Smart ID printers named after activists

2013-07-30 20:07
President Jacob Zuma (Picture: AFP)

President Jacob Zuma (Picture: AFP)

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Pretoria - The new ID smart cards will provide a sense of citizenship and belonging to all South Africans, President Jacob Zuma said on Tuesday.

Zuma received his card from Home Affairs Minister Naledi Pandor, and then went on to name the four machines printing the cards after struggle heroines Sophie de Bruyn, Rahima Moosa, Helen Joseph, and Lilian Ngoyi.

The four women led the march by 20 000 women in 1956, against the pass laws, to the Union Buildings in Pretoria.

Speaking at the government printing works in Pretoria, Zuma said: "This gesture is intended to further immortalise their contribution to the struggle for liberation and of building a better South Africa, which is home to all who live in it, black and white."

The pass laws dictated where people should live, work, and the schools their children should go to.

"Carrying a pass then was an insult and an affront to the dignity of our people," he said.

Zuma said 2013 marked 100 years since Charlotte Maxeke led the women's march against the pass laws in Bloemfontein in 1913.

"The introduction of the new smart ID cards thus remind[s] us of the courage and zeal by women in 1913 and 1956."

In the 1913 march, about 600 women went to the Bloemfontein City Council in the Orange Free State to voice their disapproval of the laws of the time. During the march 34 women were arrested and convicted for not having passes.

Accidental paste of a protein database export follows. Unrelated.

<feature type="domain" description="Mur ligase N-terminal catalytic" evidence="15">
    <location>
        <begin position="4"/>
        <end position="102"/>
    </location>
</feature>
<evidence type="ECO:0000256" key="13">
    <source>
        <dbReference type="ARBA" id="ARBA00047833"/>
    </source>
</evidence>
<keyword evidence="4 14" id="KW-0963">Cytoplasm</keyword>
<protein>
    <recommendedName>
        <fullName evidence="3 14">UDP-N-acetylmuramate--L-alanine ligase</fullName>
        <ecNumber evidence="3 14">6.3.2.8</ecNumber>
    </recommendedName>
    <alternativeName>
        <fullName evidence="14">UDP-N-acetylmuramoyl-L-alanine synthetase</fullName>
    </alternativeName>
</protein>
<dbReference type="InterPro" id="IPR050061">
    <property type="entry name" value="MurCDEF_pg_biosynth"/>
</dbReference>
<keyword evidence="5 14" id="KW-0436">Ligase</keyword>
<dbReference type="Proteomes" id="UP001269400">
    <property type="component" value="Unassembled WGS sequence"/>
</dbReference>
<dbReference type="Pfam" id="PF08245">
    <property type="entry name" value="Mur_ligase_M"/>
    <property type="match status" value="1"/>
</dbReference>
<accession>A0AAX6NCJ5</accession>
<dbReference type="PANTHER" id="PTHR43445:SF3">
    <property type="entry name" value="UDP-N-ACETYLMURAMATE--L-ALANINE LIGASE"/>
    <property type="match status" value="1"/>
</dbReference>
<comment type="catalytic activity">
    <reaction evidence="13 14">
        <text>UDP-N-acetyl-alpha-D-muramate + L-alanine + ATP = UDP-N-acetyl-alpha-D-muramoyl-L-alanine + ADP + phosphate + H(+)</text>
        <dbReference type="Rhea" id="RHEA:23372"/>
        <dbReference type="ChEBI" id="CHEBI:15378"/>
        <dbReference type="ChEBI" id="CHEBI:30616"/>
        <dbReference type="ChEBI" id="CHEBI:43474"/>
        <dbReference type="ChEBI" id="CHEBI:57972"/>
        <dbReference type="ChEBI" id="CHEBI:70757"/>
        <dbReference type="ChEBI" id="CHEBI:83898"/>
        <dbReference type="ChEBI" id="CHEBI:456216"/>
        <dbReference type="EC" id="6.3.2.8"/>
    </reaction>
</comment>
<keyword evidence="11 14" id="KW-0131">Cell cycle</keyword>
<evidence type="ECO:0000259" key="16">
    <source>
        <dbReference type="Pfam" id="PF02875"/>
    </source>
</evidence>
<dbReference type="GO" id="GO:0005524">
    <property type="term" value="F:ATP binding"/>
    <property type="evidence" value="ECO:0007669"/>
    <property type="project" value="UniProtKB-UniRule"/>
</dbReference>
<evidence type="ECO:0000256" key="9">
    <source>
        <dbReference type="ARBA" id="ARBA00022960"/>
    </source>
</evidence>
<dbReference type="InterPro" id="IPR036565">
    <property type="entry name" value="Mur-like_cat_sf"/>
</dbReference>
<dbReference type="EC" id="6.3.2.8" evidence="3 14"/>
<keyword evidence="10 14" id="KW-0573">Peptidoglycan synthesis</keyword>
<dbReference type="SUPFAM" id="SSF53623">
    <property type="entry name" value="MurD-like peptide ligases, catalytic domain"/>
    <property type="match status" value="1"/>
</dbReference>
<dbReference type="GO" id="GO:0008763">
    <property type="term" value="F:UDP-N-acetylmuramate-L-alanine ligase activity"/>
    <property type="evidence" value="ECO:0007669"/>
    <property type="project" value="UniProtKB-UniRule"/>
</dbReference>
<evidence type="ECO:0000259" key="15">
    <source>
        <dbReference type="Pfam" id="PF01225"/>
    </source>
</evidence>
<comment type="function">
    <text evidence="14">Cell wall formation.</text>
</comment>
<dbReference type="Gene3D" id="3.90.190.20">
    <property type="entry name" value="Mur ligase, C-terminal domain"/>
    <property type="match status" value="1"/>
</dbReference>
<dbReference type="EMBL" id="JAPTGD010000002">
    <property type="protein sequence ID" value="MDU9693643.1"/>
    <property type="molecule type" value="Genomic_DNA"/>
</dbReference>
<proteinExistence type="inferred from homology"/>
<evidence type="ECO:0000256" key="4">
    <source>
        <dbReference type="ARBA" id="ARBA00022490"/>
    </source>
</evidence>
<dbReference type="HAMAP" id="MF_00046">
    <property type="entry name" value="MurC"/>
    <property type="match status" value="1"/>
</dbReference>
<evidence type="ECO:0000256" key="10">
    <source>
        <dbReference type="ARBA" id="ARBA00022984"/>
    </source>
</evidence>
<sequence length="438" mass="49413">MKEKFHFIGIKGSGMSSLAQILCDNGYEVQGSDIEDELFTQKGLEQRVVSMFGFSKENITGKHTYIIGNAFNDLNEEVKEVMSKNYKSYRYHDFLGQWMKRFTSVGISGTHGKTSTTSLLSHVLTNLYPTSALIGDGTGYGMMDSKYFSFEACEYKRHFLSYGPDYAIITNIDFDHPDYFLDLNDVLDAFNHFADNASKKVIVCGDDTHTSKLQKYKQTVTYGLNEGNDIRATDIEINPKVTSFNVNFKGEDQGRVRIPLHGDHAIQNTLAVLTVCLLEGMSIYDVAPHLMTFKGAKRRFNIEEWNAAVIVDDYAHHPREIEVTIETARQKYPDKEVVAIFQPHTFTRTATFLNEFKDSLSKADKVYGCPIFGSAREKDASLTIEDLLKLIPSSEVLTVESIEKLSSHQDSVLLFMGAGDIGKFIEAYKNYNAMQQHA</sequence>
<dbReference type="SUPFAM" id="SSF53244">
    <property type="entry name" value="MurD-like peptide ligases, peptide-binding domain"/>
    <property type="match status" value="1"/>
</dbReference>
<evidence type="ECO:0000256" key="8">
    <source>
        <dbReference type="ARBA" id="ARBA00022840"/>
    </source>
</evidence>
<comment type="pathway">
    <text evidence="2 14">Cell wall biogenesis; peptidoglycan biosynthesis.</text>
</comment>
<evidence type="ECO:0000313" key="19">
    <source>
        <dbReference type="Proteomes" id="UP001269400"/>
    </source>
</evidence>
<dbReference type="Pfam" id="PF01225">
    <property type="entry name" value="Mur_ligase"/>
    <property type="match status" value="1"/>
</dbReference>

"Given the important role of women in the struggle against pass laws in this country, it is befitting that we name machines printing identity documents after stalwarts who fought for justice, human rights and dignity for all," Zuma said.


The current bar-coded green ID book had limited security features and had been prone to fraud and identity theft, he said.

The new ID smart card had biometric features that would enable individuals to prove their identity with 100% certainty.

Zuma urged South Africans without identity documents to apply as the nation prepared for next year’s general elections.

"By the time you vote next year, you must be a smart South African," he said.

One of the first people to receive the new ID card was former president Nelson Mandela, who received his on his birthday, on 18 July.

Smart card IDs have also been issued to Mandela's ex-wife Winnie Madikizela-Mandela, his wife Graça Machel, Archbishop Emeritus Desmond Tutu, and former president Thabo Mbeki.

Deputy President Kgalema Motlanthe, former president FW de Klerk, and struggle veterans Sophie de Bruyn, Andrew Mlangeni, Ahmed Kathrada, and Dennis Goldberg also received theirs.

Home Affairs Minister Naledi Pandor said the new smart cards would be available to the rest of the public once all the department’s offices had the required technology.

Read more on:    nelson mandela  |  jacob zuma  |  naledi pandor

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